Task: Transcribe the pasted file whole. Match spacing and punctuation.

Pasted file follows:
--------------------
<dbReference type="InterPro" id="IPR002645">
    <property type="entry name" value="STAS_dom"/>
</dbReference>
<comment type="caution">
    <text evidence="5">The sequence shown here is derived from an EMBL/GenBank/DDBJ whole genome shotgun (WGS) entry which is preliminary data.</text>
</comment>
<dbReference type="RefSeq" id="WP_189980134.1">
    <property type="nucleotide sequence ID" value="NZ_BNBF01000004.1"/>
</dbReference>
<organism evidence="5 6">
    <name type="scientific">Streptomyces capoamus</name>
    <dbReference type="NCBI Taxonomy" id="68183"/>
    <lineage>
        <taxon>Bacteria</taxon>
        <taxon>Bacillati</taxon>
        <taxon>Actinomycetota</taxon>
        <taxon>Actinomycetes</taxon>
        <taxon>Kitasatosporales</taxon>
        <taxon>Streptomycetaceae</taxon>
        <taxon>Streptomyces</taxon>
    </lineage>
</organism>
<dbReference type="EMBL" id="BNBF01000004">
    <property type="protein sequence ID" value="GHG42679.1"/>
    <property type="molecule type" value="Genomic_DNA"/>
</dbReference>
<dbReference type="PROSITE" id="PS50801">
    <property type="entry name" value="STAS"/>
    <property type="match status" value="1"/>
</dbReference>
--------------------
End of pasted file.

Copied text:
<dbReference type="InterPro" id="IPR002645">
    <property type="entry name" value="STAS_dom"/>
</dbReference>
<comment type="caution">
    <text evidence="5">The sequence shown here is derived from an EMBL/GenBank/DDBJ whole genome shotgun (WGS) entry which is preliminary data.</text>
</comment>
<dbReference type="RefSeq" id="WP_189980134.1">
    <property type="nucleotide sequence ID" value="NZ_BNBF01000004.1"/>
</dbReference>
<organism evidence="5 6">
    <name type="scientific">Streptomyces capoamus</name>
    <dbReference type="NCBI Taxonomy" id="68183"/>
    <lineage>
        <taxon>Bacteria</taxon>
        <taxon>Bacillati</taxon>
        <taxon>Actinomycetota</taxon>
        <taxon>Actinomycetes</taxon>
        <taxon>Kitasatosporales</taxon>
        <taxon>Streptomycetaceae</taxon>
        <taxon>Streptomyces</taxon>
    </lineage>
</organism>
<dbReference type="EMBL" id="BNBF01000004">
    <property type="protein sequence ID" value="GHG42679.1"/>
    <property type="molecule type" value="Genomic_DNA"/>
</dbReference>
<dbReference type="PROSITE" id="PS50801">
    <property type="entry name" value="STAS"/>
    <property type="match status" value="1"/>
</dbReference>